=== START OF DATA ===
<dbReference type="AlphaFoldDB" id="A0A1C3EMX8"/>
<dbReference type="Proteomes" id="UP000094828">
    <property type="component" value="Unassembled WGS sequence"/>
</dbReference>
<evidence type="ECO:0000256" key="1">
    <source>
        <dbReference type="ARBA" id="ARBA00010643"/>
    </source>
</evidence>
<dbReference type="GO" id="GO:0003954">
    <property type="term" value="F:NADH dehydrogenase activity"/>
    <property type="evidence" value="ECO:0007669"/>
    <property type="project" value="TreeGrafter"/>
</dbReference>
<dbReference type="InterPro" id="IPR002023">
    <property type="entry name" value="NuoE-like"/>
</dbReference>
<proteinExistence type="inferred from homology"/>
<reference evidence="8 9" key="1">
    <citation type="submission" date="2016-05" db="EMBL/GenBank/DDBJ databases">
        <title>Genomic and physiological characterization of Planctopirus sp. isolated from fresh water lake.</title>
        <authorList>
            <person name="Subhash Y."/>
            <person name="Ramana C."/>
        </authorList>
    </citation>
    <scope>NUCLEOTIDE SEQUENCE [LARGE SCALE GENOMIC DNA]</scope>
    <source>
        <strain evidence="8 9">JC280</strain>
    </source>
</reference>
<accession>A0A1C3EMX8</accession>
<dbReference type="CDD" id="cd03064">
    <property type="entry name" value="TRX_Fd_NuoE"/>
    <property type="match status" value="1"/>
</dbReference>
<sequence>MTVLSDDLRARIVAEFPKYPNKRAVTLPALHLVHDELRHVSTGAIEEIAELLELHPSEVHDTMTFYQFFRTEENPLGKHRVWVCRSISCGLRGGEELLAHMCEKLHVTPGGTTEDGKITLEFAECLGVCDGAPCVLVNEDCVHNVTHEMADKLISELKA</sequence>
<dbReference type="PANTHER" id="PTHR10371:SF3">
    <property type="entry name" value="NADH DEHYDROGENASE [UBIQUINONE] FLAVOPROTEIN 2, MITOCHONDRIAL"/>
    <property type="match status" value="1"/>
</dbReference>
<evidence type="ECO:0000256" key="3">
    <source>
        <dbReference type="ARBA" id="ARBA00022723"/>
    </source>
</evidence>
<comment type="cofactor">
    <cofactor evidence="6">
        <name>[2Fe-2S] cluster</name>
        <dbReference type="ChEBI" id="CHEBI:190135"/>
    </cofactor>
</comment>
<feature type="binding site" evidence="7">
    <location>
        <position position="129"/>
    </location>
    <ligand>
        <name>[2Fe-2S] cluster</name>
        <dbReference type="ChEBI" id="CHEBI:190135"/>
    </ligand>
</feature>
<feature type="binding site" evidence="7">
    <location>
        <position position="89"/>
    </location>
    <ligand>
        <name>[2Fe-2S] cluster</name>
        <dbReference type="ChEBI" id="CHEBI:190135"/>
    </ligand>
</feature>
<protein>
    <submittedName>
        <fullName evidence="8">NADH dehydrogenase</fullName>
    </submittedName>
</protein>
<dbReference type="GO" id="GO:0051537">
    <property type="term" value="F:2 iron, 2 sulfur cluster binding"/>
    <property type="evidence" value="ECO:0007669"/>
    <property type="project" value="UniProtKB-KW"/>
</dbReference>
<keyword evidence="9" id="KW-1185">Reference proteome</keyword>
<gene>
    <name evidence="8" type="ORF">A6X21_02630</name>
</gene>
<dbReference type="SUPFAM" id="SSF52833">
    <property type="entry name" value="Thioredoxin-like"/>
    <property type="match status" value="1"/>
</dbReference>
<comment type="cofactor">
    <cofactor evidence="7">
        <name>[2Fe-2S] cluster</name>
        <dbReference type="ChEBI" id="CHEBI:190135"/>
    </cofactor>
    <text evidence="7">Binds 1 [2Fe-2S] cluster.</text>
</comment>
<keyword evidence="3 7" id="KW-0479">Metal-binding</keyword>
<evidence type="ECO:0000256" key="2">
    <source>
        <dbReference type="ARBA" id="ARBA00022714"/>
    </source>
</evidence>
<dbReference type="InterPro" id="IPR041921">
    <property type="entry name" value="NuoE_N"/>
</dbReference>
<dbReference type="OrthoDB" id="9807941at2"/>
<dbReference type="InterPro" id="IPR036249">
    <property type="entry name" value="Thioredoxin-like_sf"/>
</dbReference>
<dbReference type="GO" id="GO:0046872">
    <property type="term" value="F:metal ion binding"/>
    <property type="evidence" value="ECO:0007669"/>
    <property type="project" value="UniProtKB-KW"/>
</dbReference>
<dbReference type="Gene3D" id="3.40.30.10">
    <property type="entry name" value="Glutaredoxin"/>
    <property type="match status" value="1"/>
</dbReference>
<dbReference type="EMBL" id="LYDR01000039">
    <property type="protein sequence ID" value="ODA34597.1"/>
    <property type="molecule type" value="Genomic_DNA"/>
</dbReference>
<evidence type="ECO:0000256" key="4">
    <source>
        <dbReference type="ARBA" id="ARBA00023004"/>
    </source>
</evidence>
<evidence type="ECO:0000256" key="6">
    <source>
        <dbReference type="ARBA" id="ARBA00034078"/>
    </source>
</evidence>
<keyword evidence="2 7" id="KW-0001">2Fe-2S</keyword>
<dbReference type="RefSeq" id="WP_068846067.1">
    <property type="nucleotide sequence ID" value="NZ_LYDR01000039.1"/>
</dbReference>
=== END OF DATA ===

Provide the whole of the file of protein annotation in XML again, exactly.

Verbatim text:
<dbReference type="AlphaFoldDB" id="A0A1C3EMX8"/>
<dbReference type="Proteomes" id="UP000094828">
    <property type="component" value="Unassembled WGS sequence"/>
</dbReference>
<evidence type="ECO:0000256" key="1">
    <source>
        <dbReference type="ARBA" id="ARBA00010643"/>
    </source>
</evidence>
<dbReference type="GO" id="GO:0003954">
    <property type="term" value="F:NADH dehydrogenase activity"/>
    <property type="evidence" value="ECO:0007669"/>
    <property type="project" value="TreeGrafter"/>
</dbReference>
<dbReference type="InterPro" id="IPR002023">
    <property type="entry name" value="NuoE-like"/>
</dbReference>
<proteinExistence type="inferred from homology"/>
<reference evidence="8 9" key="1">
    <citation type="submission" date="2016-05" db="EMBL/GenBank/DDBJ databases">
        <title>Genomic and physiological characterization of Planctopirus sp. isolated from fresh water lake.</title>
        <authorList>
            <person name="Subhash Y."/>
            <person name="Ramana C."/>
        </authorList>
    </citation>
    <scope>NUCLEOTIDE SEQUENCE [LARGE SCALE GENOMIC DNA]</scope>
    <source>
        <strain evidence="8 9">JC280</strain>
    </source>
</reference>
<accession>A0A1C3EMX8</accession>
<dbReference type="CDD" id="cd03064">
    <property type="entry name" value="TRX_Fd_NuoE"/>
    <property type="match status" value="1"/>
</dbReference>
<sequence>MTVLSDDLRARIVAEFPKYPNKRAVTLPALHLVHDELRHVSTGAIEEIAELLELHPSEVHDTMTFYQFFRTEENPLGKHRVWVCRSISCGLRGGEELLAHMCEKLHVTPGGTTEDGKITLEFAECLGVCDGAPCVLVNEDCVHNVTHEMADKLISELKA</sequence>
<dbReference type="PANTHER" id="PTHR10371:SF3">
    <property type="entry name" value="NADH DEHYDROGENASE [UBIQUINONE] FLAVOPROTEIN 2, MITOCHONDRIAL"/>
    <property type="match status" value="1"/>
</dbReference>
<evidence type="ECO:0000256" key="3">
    <source>
        <dbReference type="ARBA" id="ARBA00022723"/>
    </source>
</evidence>
<comment type="cofactor">
    <cofactor evidence="6">
        <name>[2Fe-2S] cluster</name>
        <dbReference type="ChEBI" id="CHEBI:190135"/>
    </cofactor>
</comment>
<feature type="binding site" evidence="7">
    <location>
        <position position="129"/>
    </location>
    <ligand>
        <name>[2Fe-2S] cluster</name>
        <dbReference type="ChEBI" id="CHEBI:190135"/>
    </ligand>
</feature>
<feature type="binding site" evidence="7">
    <location>
        <position position="89"/>
    </location>
    <ligand>
        <name>[2Fe-2S] cluster</name>
        <dbReference type="ChEBI" id="CHEBI:190135"/>
    </ligand>
</feature>
<protein>
    <submittedName>
        <fullName evidence="8">NADH dehydrogenase</fullName>
    </submittedName>
</protein>
<dbReference type="GO" id="GO:0051537">
    <property type="term" value="F:2 iron, 2 sulfur cluster binding"/>
    <property type="evidence" value="ECO:0007669"/>
    <property type="project" value="UniProtKB-KW"/>
</dbReference>
<keyword evidence="9" id="KW-1185">Reference proteome</keyword>
<gene>
    <name evidence="8" type="ORF">A6X21_02630</name>
</gene>
<dbReference type="SUPFAM" id="SSF52833">
    <property type="entry name" value="Thioredoxin-like"/>
    <property type="match status" value="1"/>
</dbReference>
<comment type="cofactor">
    <cofactor evidence="7">
        <name>[2Fe-2S] cluster</name>
        <dbReference type="ChEBI" id="CHEBI:190135"/>
    </cofactor>
    <text evidence="7">Binds 1 [2Fe-2S] cluster.</text>
</comment>
<keyword evidence="3 7" id="KW-0479">Metal-binding</keyword>
<evidence type="ECO:0000256" key="2">
    <source>
        <dbReference type="ARBA" id="ARBA00022714"/>
    </source>
</evidence>
<dbReference type="InterPro" id="IPR041921">
    <property type="entry name" value="NuoE_N"/>
</dbReference>
<dbReference type="OrthoDB" id="9807941at2"/>
<dbReference type="InterPro" id="IPR036249">
    <property type="entry name" value="Thioredoxin-like_sf"/>
</dbReference>
<dbReference type="GO" id="GO:0046872">
    <property type="term" value="F:metal ion binding"/>
    <property type="evidence" value="ECO:0007669"/>
    <property type="project" value="UniProtKB-KW"/>
</dbReference>
<dbReference type="Gene3D" id="3.40.30.10">
    <property type="entry name" value="Glutaredoxin"/>
    <property type="match status" value="1"/>
</dbReference>
<dbReference type="EMBL" id="LYDR01000039">
    <property type="protein sequence ID" value="ODA34597.1"/>
    <property type="molecule type" value="Genomic_DNA"/>
</dbReference>
<evidence type="ECO:0000256" key="4">
    <source>
        <dbReference type="ARBA" id="ARBA00023004"/>
    </source>
</evidence>
<evidence type="ECO:0000256" key="6">
    <source>
        <dbReference type="ARBA" id="ARBA00034078"/>
    </source>
</evidence>
<keyword evidence="2 7" id="KW-0001">2Fe-2S</keyword>
<dbReference type="RefSeq" id="WP_068846067.1">
    <property type="nucleotide sequence ID" value="NZ_LYDR01000039.1"/>
</dbReference>